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Wearables boom in Africa

The Middle East and Africa (MEA) wearables market continued its strong growth trajectory into the first quarter of 2017, according to the latest figures compiled by ICT.

Bucking a trend that has seen slowdowns in other segments of the personal consumer devices market, IDC’s Worldwide Quarterly Wearable Device Tracker for Q1 2017 shows that shipments of wearables were up 30.2% year on year (YoY) in the MEA region.

Intriguingly, while shipments of basic wearables (devices that do not support third-party applications) increased 16.8% YoY, it was the growth of smart wearables (devices that do support third-party applications) that provided much of the market’s momentum, with shipments up 64.9% YoY. This marks a considerable turnaround for the market, with Samsung’s Gear S3 line of smart watches and Apple’s Series 1 and Series 2 smart watch offerings being particularly well received in the market, both by first-time buyers and consumers looking to upgrade.

“The MEA wearables market is in the midst of a major transformation,” says Nakul Dogra, a senior research analyst for personal computing, systems, and infrastructure solutions at IDC MEA. “Indeed, we are seeing an evolution of the market from fitness bands to smart wearables such as watches, earwear, and clothing. IDC expects that by the end of 2021, smart wearables will account for 43% of total wearables shipments in the region, up from just 26% in 2016.

“Fashion-conscious consumers now have a variety of smartwatch options to choose from, with sleek designs, myriad strap options, and trendy interfaces being offered by vendors, without compromising on features like responsiveness, sensor performance, battery life, and smartphone interaction. Increasingly, tech firms are collaborating with well-known fashion brands on new offerings to keep consumers interested, and this approach will be instrumental in driving wearables growth as it opens up the devices to new audiences through the inclusion of point of sales in fashion outlets.”

IDC expects the MEA wearables market to grow 20.9% YoY in 2017 to reach a total of 2.9 million units. The smart wearables segment will continue to be the prime driver of this growth, with shipments tipped to increase 52.0% YoY. In the longer term, IDC’s latest forecast shows the market expanding at a compound annual growth rate (CAGR) of 11.2% over the 2016–2021 period.

“The next wave of growth for the wearables market will stem from adoption by value-seeking customers and from existing fitness band owners looking to upgrade to smartwatches now that they offer a better value proposition,” says Dogra. “Wearables vendors should focus on effectively utilizing the data captured by the sensors on these gadgets so that the day-to-day tasks performed by users can be made more straightforward and less time consuming. The role of third-party application developers will be critical in achieving this, so vendors should look to actively engage with the developer community.”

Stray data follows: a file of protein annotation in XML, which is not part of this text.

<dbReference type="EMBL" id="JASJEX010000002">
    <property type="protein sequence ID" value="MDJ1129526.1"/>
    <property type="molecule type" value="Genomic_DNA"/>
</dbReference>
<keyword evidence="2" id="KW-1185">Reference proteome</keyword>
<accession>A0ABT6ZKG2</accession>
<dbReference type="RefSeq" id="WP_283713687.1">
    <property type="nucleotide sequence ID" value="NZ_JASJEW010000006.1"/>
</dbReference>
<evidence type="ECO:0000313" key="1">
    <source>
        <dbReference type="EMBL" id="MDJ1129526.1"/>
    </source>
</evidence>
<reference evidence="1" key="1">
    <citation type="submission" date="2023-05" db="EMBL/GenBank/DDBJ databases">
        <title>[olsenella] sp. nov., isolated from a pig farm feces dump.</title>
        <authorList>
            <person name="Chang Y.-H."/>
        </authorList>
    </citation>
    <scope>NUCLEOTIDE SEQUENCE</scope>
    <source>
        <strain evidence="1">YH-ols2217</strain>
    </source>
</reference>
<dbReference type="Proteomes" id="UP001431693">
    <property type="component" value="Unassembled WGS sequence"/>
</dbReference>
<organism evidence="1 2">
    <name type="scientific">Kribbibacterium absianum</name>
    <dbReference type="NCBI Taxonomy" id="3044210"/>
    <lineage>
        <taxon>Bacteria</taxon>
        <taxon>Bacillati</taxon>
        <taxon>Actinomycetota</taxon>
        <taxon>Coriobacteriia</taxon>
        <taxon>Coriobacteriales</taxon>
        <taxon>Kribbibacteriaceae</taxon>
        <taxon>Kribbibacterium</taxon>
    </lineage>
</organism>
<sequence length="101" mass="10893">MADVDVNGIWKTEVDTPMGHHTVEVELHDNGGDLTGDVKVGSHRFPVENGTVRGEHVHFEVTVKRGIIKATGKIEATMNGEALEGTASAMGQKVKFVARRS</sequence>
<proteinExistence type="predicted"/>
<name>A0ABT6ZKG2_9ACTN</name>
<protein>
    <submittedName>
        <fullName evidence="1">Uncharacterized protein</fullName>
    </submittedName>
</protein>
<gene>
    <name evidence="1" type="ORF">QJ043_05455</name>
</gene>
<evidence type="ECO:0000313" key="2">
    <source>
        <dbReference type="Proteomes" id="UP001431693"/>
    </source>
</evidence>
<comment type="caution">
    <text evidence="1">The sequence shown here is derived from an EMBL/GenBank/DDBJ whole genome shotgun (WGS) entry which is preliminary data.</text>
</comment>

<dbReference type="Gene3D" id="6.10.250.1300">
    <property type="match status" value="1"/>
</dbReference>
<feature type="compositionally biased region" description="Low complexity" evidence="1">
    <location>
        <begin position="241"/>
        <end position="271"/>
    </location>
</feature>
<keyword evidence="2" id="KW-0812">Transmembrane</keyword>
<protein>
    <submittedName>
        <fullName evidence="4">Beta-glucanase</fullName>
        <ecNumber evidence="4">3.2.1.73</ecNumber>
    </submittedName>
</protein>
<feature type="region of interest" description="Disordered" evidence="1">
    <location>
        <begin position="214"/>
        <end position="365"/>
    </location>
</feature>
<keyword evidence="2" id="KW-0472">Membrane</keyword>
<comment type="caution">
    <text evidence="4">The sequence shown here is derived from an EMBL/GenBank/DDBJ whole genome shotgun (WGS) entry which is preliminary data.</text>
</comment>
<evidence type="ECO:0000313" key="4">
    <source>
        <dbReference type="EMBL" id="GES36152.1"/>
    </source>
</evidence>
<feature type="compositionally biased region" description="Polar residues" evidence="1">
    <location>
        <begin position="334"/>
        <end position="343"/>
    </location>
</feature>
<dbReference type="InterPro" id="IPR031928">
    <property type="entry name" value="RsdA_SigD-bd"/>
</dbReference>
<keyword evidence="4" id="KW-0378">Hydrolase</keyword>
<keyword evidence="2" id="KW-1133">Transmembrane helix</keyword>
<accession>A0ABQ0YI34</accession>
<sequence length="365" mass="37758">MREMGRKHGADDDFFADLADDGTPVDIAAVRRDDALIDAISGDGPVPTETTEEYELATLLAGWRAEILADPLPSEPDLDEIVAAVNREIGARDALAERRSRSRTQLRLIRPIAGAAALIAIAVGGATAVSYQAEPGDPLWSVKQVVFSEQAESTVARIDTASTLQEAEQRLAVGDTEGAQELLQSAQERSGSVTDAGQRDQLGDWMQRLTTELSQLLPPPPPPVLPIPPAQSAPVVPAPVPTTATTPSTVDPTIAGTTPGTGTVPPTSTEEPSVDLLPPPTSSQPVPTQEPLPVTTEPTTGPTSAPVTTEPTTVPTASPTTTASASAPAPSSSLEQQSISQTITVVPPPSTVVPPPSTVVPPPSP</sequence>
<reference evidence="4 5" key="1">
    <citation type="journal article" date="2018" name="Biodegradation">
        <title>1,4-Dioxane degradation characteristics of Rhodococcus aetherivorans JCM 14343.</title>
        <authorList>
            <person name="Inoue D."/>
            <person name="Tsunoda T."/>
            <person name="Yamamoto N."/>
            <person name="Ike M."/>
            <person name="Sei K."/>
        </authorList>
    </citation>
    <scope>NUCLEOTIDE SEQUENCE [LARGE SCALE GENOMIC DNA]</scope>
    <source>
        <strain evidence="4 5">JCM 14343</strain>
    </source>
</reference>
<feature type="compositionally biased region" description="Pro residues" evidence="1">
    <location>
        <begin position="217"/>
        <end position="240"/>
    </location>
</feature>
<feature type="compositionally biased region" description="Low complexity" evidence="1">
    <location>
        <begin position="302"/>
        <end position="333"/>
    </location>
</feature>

To keep pace with the changes taking place in this fast-moving market, IDC has launched its Worldwide Quarterly Wearable Device Tracker, which assists vendors that are looking to enter this market, promote new product developments, or accelerate the growth of their wearables divisions.

The tracker includes details on products, vendors, and technology trends at both global and country levels, as well as historical market data and five-year forecasts. The report also provides valuable insights into the adoption of core wearable features, such as form factor, connectivity, sensors, operating systems, and applications, and offers invaluable assistance to tech firms looking to develop successful long-term business strategies for wearable devices.

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Veeam passes $1bn, prepares for cloud’s ‘Act II’

Leader in cloud-data management reveals how it will harness the next growth phase of the data revolution, writes ARTHUR GOLDSTUCK

Veeam Software, the quiet leader in backup solutions for cloud data management,has announced that it has passed $1-billion in revenues, and is preparing for the next phase of sustained growth in the sector.

Now, it is unveiling what it calls Act II, following five years of rapid growth through modernisation of the data centre. At the VeeamON 2019conferencein Miami this week, company co-founder Ratmir Timashev declared that the opportunities in this new era, focused on managing data for the hybrid cloud, would drive the next phase of growth.

“Veeam created the VMware backup market and has dominated it as the leader for the last decade,” said Timashev, who is also executive vice president for sales and marketing at the organisation. “This was Veeam’s Act I and I am delighted that we have surpassed the $1 billion mark; in 2013 I predicted we’d achieve this in less than six years.